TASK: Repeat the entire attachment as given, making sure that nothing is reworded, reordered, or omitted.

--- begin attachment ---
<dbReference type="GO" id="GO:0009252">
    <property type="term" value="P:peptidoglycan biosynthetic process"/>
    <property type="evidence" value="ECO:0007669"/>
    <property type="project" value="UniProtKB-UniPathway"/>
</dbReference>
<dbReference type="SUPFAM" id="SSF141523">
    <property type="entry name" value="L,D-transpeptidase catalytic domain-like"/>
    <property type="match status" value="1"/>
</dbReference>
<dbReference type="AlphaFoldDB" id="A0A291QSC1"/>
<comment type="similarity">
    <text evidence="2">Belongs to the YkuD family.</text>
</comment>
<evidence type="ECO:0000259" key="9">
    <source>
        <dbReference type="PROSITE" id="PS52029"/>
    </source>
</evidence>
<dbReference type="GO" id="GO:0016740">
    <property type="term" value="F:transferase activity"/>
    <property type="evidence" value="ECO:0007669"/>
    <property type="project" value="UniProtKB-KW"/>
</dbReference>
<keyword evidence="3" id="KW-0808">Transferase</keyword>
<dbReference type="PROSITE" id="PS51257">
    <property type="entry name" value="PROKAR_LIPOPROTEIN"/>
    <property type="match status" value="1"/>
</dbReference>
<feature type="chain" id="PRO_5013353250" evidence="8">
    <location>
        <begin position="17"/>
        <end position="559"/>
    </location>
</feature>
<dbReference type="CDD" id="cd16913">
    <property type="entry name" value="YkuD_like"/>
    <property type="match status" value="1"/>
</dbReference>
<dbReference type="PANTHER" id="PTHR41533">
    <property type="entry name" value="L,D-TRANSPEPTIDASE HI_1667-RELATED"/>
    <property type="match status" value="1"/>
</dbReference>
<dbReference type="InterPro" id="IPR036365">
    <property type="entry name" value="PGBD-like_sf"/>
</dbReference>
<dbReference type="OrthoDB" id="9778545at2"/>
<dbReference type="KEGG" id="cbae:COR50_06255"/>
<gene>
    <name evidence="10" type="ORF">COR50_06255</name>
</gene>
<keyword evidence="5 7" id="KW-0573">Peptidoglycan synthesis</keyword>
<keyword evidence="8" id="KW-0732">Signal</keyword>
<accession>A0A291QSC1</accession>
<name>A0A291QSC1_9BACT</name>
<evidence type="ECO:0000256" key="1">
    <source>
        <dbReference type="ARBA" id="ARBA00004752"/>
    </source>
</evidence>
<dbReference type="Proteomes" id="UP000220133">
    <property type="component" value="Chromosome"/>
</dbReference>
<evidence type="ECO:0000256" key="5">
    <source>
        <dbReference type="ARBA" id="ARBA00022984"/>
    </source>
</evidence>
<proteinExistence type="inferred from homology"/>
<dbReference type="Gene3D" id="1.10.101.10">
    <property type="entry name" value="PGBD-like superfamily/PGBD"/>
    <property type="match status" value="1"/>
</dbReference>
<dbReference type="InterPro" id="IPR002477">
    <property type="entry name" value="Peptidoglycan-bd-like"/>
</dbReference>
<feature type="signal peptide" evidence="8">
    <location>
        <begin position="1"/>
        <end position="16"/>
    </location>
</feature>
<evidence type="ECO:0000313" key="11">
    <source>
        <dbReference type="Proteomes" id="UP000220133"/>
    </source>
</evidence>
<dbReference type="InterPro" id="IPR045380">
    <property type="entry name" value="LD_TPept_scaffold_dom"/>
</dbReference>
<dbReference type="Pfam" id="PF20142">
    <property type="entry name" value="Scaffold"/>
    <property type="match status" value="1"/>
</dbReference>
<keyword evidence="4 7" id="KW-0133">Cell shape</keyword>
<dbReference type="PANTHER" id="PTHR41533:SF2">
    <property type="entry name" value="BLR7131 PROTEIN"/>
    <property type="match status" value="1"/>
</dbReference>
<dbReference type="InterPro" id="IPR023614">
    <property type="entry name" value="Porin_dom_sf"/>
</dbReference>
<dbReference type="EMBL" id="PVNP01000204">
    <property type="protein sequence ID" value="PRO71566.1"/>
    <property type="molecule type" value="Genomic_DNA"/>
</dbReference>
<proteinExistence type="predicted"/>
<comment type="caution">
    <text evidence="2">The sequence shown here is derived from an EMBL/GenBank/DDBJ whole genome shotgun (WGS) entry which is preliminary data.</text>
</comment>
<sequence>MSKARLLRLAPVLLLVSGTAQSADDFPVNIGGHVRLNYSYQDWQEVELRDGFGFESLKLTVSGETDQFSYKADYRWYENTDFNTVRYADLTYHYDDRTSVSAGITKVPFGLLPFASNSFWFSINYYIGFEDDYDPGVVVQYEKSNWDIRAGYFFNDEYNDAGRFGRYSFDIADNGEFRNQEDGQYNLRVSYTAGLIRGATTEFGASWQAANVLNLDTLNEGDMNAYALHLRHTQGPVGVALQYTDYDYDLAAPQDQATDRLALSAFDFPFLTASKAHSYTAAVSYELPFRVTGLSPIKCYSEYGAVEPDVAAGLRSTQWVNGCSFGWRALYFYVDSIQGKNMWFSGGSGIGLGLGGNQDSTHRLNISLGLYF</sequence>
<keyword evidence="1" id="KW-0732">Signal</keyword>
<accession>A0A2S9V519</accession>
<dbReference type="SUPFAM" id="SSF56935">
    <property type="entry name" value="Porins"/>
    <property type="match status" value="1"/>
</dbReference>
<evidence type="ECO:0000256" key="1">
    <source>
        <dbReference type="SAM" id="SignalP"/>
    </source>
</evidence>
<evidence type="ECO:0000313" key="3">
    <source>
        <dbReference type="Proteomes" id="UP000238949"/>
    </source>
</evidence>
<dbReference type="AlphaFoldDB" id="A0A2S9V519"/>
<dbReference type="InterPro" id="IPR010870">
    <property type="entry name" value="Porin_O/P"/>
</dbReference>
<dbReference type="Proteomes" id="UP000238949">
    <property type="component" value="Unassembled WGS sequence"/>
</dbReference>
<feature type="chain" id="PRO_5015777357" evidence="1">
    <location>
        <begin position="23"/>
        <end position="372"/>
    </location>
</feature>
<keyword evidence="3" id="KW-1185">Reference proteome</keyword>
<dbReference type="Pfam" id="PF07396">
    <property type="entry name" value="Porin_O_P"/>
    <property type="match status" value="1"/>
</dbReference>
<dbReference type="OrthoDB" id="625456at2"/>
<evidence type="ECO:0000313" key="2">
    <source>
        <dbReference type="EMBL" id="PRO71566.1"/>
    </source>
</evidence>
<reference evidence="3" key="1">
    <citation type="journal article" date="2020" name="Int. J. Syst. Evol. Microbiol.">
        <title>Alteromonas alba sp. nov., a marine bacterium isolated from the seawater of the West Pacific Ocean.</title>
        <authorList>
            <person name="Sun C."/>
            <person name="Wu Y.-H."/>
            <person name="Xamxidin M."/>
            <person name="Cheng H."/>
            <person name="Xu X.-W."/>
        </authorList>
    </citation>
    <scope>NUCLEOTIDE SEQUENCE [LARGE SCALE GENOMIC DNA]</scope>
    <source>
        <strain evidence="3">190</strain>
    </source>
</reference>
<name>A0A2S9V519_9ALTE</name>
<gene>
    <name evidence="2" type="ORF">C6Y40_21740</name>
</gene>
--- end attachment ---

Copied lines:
<dbReference type="GO" id="GO:0009252">
    <property type="term" value="P:peptidoglycan biosynthetic process"/>
    <property type="evidence" value="ECO:0007669"/>
    <property type="project" value="UniProtKB-UniPathway"/>
</dbReference>
<dbReference type="SUPFAM" id="SSF141523">
    <property type="entry name" value="L,D-transpeptidase catalytic domain-like"/>
    <property type="match status" value="1"/>
</dbReference>
<dbReference type="AlphaFoldDB" id="A0A291QSC1"/>
<comment type="similarity">
    <text evidence="2">Belongs to the YkuD family.</text>
</comment>
<evidence type="ECO:0000259" key="9">
    <source>
        <dbReference type="PROSITE" id="PS52029"/>
    </source>
</evidence>
<dbReference type="GO" id="GO:0016740">
    <property type="term" value="F:transferase activity"/>
    <property type="evidence" value="ECO:0007669"/>
    <property type="project" value="UniProtKB-KW"/>
</dbReference>
<keyword evidence="3" id="KW-0808">Transferase</keyword>
<dbReference type="PROSITE" id="PS51257">
    <property type="entry name" value="PROKAR_LIPOPROTEIN"/>
    <property type="match status" value="1"/>
</dbReference>
<feature type="chain" id="PRO_5013353250" evidence="8">
    <location>
        <begin position="17"/>
        <end position="559"/>
    </location>
</feature>
<dbReference type="CDD" id="cd16913">
    <property type="entry name" value="YkuD_like"/>
    <property type="match status" value="1"/>
</dbReference>
<dbReference type="PANTHER" id="PTHR41533">
    <property type="entry name" value="L,D-TRANSPEPTIDASE HI_1667-RELATED"/>
    <property type="match status" value="1"/>
</dbReference>
<dbReference type="InterPro" id="IPR036365">
    <property type="entry name" value="PGBD-like_sf"/>
</dbReference>
<dbReference type="OrthoDB" id="9778545at2"/>
<dbReference type="KEGG" id="cbae:COR50_06255"/>
<gene>
    <name evidence="10" type="ORF">COR50_06255</name>
</gene>
<keyword evidence="5 7" id="KW-0573">Peptidoglycan synthesis</keyword>
<keyword evidence="8" id="KW-0732">Signal</keyword>
<accession>A0A291QSC1</accession>
<name>A0A291QSC1_9BACT</name>
<evidence type="ECO:0000256" key="1">
    <source>
        <dbReference type="ARBA" id="ARBA00004752"/>
    </source>
</evidence>
<dbReference type="Proteomes" id="UP000220133">
    <property type="component" value="Chromosome"/>
</dbReference>
<evidence type="ECO:0000256" key="5">
    <source>
        <dbReference type="ARBA" id="ARBA00022984"/>
    </source>
</evidence>
<proteinExistence type="inferred from homology"/>
<dbReference type="Gene3D" id="1.10.101.10">
    <property type="entry name" value="PGBD-like superfamily/PGBD"/>
    <property type="match status" value="1"/>
</dbReference>
<dbReference type="InterPro" id="IPR002477">
    <property type="entry name" value="Peptidoglycan-bd-like"/>
</dbReference>
<feature type="signal peptide" evidence="8">
    <location>
        <begin position="1"/>
        <end position="16"/>
    </location>
</feature>
<evidence type="ECO:0000313" key="11">
    <source>
        <dbReference type="Proteomes" id="UP000220133"/>
    </source>
</evidence>
<dbReference type="InterPro" id="IPR045380">
    <property type="entry name" value="LD_TPept_scaffold_dom"/>
</dbReference>
<dbReference type="Pfam" id="PF20142">
    <property type="entry name" value="Scaffold"/>
    <property type="match status" value="1"/>
</dbReference>
<keyword evidence="4 7" id="KW-0133">Cell shape</keyword>
<dbReference type="PANTHER" id="PTHR41533:SF2">
    <property type="entry name" value="BLR7131 PROTEIN"/>
    <property type="match status" value="1"/>
</dbReference>
<dbReference type="InterPro" id="IPR023614">
    <property type="entry name" value="Porin_dom_sf"/>
</dbReference>
<dbReference type="EMBL" id="PVNP01000204">
    <property type="protein sequence ID" value="PRO71566.1"/>
    <property type="molecule type" value="Genomic_DNA"/>
</dbReference>
<proteinExistence type="predicted"/>
<comment type="caution">
    <text evidence="2">The sequence shown here is derived from an EMBL/GenBank/DDBJ whole genome shotgun (WGS) entry which is preliminary data.</text>
</comment>
<sequence>MSKARLLRLAPVLLLVSGTAQSADDFPVNIGGHVRLNYSYQDWQEVELRDGFGFESLKLTVSGETDQFSYKADYRWYENTDFNTVRYADLTYHYDDRTSVSAGITKVPFGLLPFASNSFWFSINYYIGFEDDYDPGVVVQYEKSNWDIRAGYFFNDEYNDAGRFGRYSFDIADNGEFRNQEDGQYNLRVSYTAGLIRGATTEFGASWQAANVLNLDTLNEGDMNAYALHLRHTQGPVGVALQYTDYDYDLAAPQDQATDRLALSAFDFPFLTASKAHSYTAAVSYELPFRVTGLSPIKCYSEYGAVEPDVAAGLRSTQWVNGCSFGWRALYFYVDSIQGKNMWFSGGSGIGLGLGGNQDSTHRLNISLGLYF</sequence>
<keyword evidence="1" id="KW-0732">Signal</keyword>
<accession>A0A2S9V519</accession>
<dbReference type="SUPFAM" id="SSF56935">
    <property type="entry name" value="Porins"/>
    <property type="match status" value="1"/>
</dbReference>
<evidence type="ECO:0000256" key="1">
    <source>
        <dbReference type="SAM" id="SignalP"/>
    </source>
</evidence>
<evidence type="ECO:0000313" key="3">
    <source>
        <dbReference type="Proteomes" id="UP000238949"/>
    </source>
</evidence>
<dbReference type="AlphaFoldDB" id="A0A2S9V519"/>
<dbReference type="InterPro" id="IPR010870">
    <property type="entry name" value="Porin_O/P"/>
</dbReference>
<dbReference type="Proteomes" id="UP000238949">
    <property type="component" value="Unassembled WGS sequence"/>
</dbReference>
<feature type="chain" id="PRO_5015777357" evidence="1">
    <location>
        <begin position="23"/>
        <end position="372"/>
    </location>
</feature>
<keyword evidence="3" id="KW-1185">Reference proteome</keyword>
<dbReference type="Pfam" id="PF07396">
    <property type="entry name" value="Porin_O_P"/>
    <property type="match status" value="1"/>
</dbReference>
<dbReference type="OrthoDB" id="625456at2"/>
<evidence type="ECO:0000313" key="2">
    <source>
        <dbReference type="EMBL" id="PRO71566.1"/>
    </source>
</evidence>
<reference evidence="3" key="1">
    <citation type="journal article" date="2020" name="Int. J. Syst. Evol. Microbiol.">
        <title>Alteromonas alba sp. nov., a marine bacterium isolated from the seawater of the West Pacific Ocean.</title>
        <authorList>
            <person name="Sun C."/>
            <person name="Wu Y.-H."/>
            <person name="Xamxidin M."/>
            <person name="Cheng H."/>
            <person name="Xu X.-W."/>
        </authorList>
    </citation>
    <scope>NUCLEOTIDE SEQUENCE [LARGE SCALE GENOMIC DNA]</scope>
    <source>
        <strain evidence="3">190</strain>
    </source>
</reference>
<name>A0A2S9V519_9ALTE</name>
<gene>
    <name evidence="2" type="ORF">C6Y40_21740</name>
</gene>